Monday, December 6, 2010


Second in a series

"My eye was caught with the glimpse of something shining in the bottom of the ditch. I reached my hand down and picked it up; it made my heart thump, for I was certain it was gold. Then I saw another piece. Putting one of the pieces on a hard river stone, I took another and commenced hammering. It was soft and didn't break; it therefore must be gold."

– James Marshall, January 1848

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IN MY MIND, a good “potty stop” is one where Doritos and soda may not be readily available, but great distractions are. If this is the definition, then the James Marshall Gold Discovery site at Coloma more than offers a fine experience off the saddle. Eight miles north of Placerville and 17 miles south of Auburn on state route 49, the Day Use rate for this locale is $8.00.  It is eight bucks well spent. There is much to do after visiting one of the many well-maintained “comfort stations.”

The State of California has restored or rebuilt many historical buildings including the fabled mill whose tailrace yielded that discovery on January 24, 1848. The replica mill is several yards from the American, but the original location is marked and quite accessible. A well-groomed trail follows the west flank of the river, easily negotiated in even the "most supportive" of riding boots. Another fine trail leads to the top of the hill where a monument to Marshall overlooks the valley.  In completing the loop on this trail, Marshall's cabin and the cemetery must not be missed.

The park’s museum nicely represents the pre- and post-gold rush history with displays recounting Maidu life prior to the discovery as well as the incremental industrialization of the Mother Lode that followed.

Highlights include the stamp mill by which gold was crushed from quartz. A large wheel accommodating a fabric belt was first powered by water harnessed by a Pelton Wheel (invented some 40 miles north near North San Juan) and later by a steam donkey’s piston. One can only imagine how the decade between 1848 and 1858 saw the placid course of the American transform from a bucolic river valley into a mechanized means by which the golden metal was extracted from the riverbed and surrounding hillsides.

Smithy's product is available.
The State of California employs docents to recreate life in the mid 19th century. Not to be missed is the blacksmith shop (circa 1902) where volunteers continue to use red-hot coal to turn black iron malleable.

ON THE OPEN ROAD, whether travelling alone or cooped up in the car, it is all-too-easy to find a potty, pull over, conduct business and get back on the road. Frequently, it is a missed opportunity to do much more. Even as it faces bankruptcy, the California is doing yeoman service in maintaining sites that, if lost, would leave an historic, cultural and educational void that cannot be recaptured by browsing through a book or looking something up on Wiki-pedia.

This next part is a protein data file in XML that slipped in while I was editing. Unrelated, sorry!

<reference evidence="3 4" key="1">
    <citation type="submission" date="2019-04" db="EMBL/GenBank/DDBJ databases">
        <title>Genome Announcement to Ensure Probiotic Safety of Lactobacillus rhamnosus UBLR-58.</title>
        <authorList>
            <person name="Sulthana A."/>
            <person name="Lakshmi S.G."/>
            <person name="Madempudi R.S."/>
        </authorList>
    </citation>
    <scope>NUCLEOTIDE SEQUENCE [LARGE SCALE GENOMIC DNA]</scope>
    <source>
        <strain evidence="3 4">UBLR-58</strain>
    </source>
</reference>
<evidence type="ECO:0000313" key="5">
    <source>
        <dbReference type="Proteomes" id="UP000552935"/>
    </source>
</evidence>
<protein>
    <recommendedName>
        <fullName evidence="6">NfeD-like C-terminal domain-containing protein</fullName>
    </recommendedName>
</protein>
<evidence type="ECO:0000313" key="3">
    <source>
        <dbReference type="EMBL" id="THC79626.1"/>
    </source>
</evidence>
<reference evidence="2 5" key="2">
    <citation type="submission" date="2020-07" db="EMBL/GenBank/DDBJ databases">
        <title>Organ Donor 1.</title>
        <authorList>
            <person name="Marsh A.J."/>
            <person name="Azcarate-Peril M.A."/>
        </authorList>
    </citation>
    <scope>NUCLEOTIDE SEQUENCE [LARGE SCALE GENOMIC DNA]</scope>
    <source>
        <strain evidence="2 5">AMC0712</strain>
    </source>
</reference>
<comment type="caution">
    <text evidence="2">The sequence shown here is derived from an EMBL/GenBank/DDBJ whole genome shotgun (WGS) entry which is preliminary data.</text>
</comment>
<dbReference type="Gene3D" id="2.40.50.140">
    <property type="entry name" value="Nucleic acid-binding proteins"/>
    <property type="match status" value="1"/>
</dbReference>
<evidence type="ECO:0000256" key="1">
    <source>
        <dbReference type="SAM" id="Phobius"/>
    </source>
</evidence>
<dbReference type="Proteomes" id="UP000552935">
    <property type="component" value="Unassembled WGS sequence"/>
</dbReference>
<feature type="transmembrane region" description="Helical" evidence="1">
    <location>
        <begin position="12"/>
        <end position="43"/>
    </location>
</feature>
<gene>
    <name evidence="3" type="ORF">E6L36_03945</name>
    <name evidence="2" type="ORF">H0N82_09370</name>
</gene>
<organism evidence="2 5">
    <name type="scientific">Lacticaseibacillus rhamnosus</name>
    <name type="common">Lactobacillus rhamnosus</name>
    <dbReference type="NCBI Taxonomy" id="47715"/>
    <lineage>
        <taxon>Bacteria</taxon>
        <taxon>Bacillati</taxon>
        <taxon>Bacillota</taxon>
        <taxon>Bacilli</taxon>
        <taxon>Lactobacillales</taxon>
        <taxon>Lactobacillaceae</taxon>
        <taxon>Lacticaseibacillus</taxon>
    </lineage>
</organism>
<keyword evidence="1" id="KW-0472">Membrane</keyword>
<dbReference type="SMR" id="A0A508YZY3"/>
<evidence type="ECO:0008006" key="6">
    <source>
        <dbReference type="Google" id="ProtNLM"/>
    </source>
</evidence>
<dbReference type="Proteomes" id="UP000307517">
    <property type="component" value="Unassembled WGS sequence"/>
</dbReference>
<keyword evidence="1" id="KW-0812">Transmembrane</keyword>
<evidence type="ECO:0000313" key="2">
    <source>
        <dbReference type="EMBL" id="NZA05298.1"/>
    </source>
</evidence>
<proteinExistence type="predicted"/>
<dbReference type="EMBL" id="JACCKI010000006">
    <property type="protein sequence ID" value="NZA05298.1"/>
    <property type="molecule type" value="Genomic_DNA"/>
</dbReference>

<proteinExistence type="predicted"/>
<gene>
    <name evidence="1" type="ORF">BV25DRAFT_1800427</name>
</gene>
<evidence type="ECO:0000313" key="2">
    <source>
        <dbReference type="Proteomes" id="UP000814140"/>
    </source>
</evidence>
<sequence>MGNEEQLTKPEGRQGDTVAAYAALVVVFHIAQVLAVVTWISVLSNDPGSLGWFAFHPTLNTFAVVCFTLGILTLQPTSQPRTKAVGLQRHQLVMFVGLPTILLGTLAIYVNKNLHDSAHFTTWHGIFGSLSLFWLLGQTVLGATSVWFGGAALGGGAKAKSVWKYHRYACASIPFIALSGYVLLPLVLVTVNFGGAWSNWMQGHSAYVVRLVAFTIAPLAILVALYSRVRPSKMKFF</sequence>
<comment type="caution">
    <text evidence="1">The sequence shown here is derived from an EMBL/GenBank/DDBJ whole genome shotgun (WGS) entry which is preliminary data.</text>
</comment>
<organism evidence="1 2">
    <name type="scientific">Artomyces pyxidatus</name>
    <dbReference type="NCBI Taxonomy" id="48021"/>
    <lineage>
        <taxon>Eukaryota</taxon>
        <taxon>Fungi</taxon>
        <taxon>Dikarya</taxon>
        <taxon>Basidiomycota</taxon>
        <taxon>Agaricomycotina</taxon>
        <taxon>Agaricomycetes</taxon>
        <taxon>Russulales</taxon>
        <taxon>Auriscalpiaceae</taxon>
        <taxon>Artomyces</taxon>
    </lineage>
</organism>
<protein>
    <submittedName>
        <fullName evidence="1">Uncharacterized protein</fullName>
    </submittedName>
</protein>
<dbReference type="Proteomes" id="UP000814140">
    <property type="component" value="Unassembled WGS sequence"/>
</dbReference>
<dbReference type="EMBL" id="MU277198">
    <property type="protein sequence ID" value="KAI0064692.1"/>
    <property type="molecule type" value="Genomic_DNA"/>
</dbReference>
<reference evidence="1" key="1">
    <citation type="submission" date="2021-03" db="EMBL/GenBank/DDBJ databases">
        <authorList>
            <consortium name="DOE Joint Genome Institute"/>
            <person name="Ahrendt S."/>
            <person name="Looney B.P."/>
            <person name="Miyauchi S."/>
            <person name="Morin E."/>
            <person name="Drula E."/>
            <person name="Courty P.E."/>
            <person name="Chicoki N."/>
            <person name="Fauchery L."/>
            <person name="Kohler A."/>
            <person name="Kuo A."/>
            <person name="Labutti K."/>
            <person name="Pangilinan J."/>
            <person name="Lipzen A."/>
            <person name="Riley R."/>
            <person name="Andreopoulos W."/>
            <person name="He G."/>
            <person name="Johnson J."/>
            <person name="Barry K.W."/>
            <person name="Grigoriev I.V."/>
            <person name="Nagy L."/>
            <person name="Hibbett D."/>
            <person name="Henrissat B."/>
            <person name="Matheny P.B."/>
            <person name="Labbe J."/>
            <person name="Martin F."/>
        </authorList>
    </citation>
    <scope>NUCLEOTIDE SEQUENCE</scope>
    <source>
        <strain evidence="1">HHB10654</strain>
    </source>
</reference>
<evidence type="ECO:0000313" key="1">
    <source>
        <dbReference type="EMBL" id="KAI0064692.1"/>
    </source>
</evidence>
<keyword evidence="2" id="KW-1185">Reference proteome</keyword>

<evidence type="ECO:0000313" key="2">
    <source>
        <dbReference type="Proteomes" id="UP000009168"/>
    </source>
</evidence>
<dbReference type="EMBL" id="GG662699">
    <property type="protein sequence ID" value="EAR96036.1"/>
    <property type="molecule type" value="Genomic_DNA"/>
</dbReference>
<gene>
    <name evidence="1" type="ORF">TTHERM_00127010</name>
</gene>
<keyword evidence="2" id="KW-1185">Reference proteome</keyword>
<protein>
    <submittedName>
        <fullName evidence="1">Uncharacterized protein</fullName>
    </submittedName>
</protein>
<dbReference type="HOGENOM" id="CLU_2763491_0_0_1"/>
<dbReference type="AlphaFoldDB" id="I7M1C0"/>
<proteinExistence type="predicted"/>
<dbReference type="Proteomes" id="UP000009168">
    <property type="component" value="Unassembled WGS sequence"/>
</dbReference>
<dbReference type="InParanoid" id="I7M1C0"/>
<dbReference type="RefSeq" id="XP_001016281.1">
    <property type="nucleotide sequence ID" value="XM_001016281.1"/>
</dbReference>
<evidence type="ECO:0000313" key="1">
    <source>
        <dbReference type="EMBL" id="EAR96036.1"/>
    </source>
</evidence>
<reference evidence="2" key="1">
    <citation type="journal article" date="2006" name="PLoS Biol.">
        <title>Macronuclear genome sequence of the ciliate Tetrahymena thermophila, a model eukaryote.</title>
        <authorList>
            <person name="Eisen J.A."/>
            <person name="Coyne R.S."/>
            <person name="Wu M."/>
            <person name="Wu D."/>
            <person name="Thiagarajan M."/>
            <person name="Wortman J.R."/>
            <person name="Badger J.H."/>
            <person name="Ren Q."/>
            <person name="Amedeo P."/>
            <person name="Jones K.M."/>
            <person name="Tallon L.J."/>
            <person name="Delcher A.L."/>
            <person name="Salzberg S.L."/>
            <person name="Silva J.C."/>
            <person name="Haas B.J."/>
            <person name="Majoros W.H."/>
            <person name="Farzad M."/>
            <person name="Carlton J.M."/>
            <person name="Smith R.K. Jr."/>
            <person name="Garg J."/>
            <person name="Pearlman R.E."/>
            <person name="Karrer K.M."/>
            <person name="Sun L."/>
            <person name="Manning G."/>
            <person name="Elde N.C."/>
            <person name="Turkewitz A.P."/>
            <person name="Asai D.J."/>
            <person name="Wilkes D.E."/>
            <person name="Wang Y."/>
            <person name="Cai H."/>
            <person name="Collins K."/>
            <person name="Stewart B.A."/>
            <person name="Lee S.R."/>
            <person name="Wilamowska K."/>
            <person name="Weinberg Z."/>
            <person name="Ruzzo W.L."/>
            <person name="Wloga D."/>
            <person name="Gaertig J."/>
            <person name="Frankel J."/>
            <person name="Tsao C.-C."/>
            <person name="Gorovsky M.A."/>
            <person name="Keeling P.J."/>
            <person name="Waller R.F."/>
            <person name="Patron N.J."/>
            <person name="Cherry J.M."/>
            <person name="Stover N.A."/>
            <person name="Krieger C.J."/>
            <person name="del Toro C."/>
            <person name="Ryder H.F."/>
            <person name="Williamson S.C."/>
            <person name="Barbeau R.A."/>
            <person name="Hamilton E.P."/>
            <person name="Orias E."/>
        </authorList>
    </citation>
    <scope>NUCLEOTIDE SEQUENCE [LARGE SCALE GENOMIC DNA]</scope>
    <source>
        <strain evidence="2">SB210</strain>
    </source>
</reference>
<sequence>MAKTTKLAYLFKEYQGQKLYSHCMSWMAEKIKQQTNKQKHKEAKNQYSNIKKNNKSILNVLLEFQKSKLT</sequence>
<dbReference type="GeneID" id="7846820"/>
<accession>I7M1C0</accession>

NOTES: The Church of the Open Road makes a habit of paying the day-use fee in California State Parks even if only pausing to “refresh oneself.” It is the least we can do to preserve the rich, bawdy, pristine and delicate heritage of the Golden State. Readers are asked to consider similar “donations.”

The Church of the Open Road seeks reader input for this series on Great Potty Stops of the Open Road. Submit your recommendation through the “comment section” below, and we’ll check ‘em out and write ‘em up.

© 2010
Church of the Open Road Press


  1. What have you got against Doritos???

  2. I don't have much a comment for the potty series but I stopped today with my hubby and daughter at Mark Twain's cabin - advertised by a small sign on the side of Hwy 49, and who could resist a road named Jackass Hill Rd? So "Let's go see it!" - just a mile off the main road. Daughter - architecture grad student - immediately starts yelling "Fraud!" when we read the small sign outside a replica tiny wooden cabin - surrounded by a locked eight foot iron fence - stating it was built in early 2000s by Rotary International group from Sonora to commemorate Twain's summer in Calaveras County. Sorta took the punch out of a Sam Clemens experience but still you never know where the road will take you, right? Enjoying your blog.

  3. Interestingly, a guy I used to work with (well, "for") had a surface mining claim out that way. We drove down from Chico and parked at Mark Twain's cabin - then hiked into and through the poison oak to scratch at the poison oak for a few minutes.

    I, too, was quite nonplussed by Mark Twain's cabin.

    Little did I know that a few years later, I wold be living and working in Sonora - just a few miles south.